Muting the ‘Migrant’: Emotional-Political Borders in a Post-Brexit Britain

Roy Coleman & María Ángeles Martínez


Maria is an ESRC awarded PhD student at the School of Law and Social Justice, University of Liverpool. She is from Spain and has been living in Liverpool since 2008. She has a British husband and a two year o son born in Liverpool. She considers herself an adopted Scouser.

Maria’s Diary Thursday 23rd 2016: the UK votes to remain or leave the European Union [EU]. I was tired and decided to call it a night. I woke up at 5am with a bad feeling, grabbed my mobile, and there it was: “Britain has voted to leave the EU”. My heart sank.  My husband and my son were sound asleep next to me, unaware of the rapid train of thoughts and news I was trying to digest, to put in order, to grasp. As a social scientist, I can rationalize the 52%. I can recognize this as consequences of inequality, disempowerment and discontent. I was aware of what could happen after many months of fear mongering, lies, and a politics of “us Vs them”. I know political campaigns such as Brexit are partly about galvanizing emotional regimes: the more simplistic the terms of the regime, the better. It was an emotional Leave vision – unclear on the specifics, low on facts but triumphalist in its populist ‘land of hope and glory’ mantra that promises to give a voice to the ‘forgotten’.

It’s been a long time coming but the UK parliament has finally acknowledged the millions of EU citizens living in the UK (7/07/16). A Labour motion was passed unanimously calling for the UK government to commit to the right of EU Migrants to remain in the UK.  This necessary reassurance will go some way to restrain Tory party excesses and help calm fears amongst EU nationals living in Britain who have suffered the inflaming of violent passions towards them. Indeed, the Leave campaign galvanized and celebrated longstanding morbid symptoms in English political and cultural life. The common refrain of ‘national decline’, ‘lack of control’, ‘loss of authority’ and ‘diminished world status’ pointed to a kind of British melancholia, as Paul Gilroy terms it. Such social melancholia is the basis upon which race and racism helped forge alliances between sections of Britain’s elite and the sections of the ‘disaffected’ population.  This Leave Campaign had postemotional delusion written all over it. But that does not make the passions unleashed any less dangerous. Indeed, the emotional energies articulated in the Campaign expunged any sensibilities and experiences of those non-British adoptees who call this place home.

But right now, weeks after the vote – the voice of the migrant and the asylum seeker in the UK are even more important to listen to is a compassionate political response is to be sustained post-Brexit. Living through scare stories of deportation, repatriation, family and employment uncertainty seems to be an acceptable part of ‘Britain and Britons re-finding their place in Europe’. Jeopardising EU citizenship status normalizes anxiety and insecurity for many. One key effect of the campaign has been to sensitize all to each other’s ‘difference’. The break-up of imperfect unions and alliances heralds dangerous retreats into narcissistic and pugnacious nationalism. Over 2 weeks after the vote and reports of racist attacks are on the rise.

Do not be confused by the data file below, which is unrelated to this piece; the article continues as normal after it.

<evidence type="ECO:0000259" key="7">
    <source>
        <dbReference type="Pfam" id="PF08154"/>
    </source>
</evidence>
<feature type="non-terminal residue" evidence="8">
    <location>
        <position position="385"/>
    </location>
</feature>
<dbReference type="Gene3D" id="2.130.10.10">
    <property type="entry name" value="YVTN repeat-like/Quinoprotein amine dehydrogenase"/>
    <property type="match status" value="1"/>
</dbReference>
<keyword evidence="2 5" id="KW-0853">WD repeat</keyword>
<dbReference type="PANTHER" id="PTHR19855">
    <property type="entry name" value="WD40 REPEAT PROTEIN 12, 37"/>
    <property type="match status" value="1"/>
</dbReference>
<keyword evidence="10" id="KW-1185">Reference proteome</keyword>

Is rekindling the Far Right, racist and xenophobic sentiments, and a type of politics which resembles that of an early 20th century imperialistic Europe a possibility?  The ability to present unequal and divisive political-economic strategies in national-populist terms has been the forte of Right leaning populist governments – not only in the UK. Today this ability requires manufactured untruths married with manufactured charisma attached to the likes of populist chancers such as Farage and Johnson. This is Caesarism, as Gramsci termed it: the kind of charisma that reflects and reinforces despair, cynicism and embryonic fascism. It also, ultimately, leads to the (self)defeat of a collective politics based on civil rights, compassion and human dignity.

This might be too negative and too early to call. After all is it really going to transpire that the UK Parliament is set to create a new refugee crisis and send 3 million of its European adoptees back across the channel?

To pick Antonio Gramsci’s brains, our current ruling delusions will continue to fuel a politics based on “feeling without knowing”. This applies to Leavers who voted with feelings for ‘freedom’, ‘independence’ and wanting ‘to belong’. What they do not know (yet) are the machinations now at work for the continuation of neoliberal power responsible for the misery of many in their number. For the political class, no doubt, they hope to continue their rule built on “knowing without feeling”; this speaks of their knowledge of economic might but an absence of compassion and feeling for the real hardships wrought by neoliberal policies. ‘Feeling’ for them can only be in postemotional terms.

The Brexit campaign reminds of the deep rooted melancholia that can resurface as a governing tool in the UK. The success of rulers has been to harness a widespread melancholic feeling for a past that did not exist. Out of this comes solidarities based on prejudice, racist enclaving and the condoning of violence towards the ‘migrant-foreigner’ depicted as something “really rather understandable” (to use Margaret Thatcher’s terms referring to immigrant communities in 1979). The emotional turmoil of ‘migrants’ did not matter in the past and are in danger of being muted today as melancholic self-loathing plays a part in mainstream politics.



Published by EmotionalStates

Roy Coleman: Lecturer and Researcher at University of Liverpool, UK.

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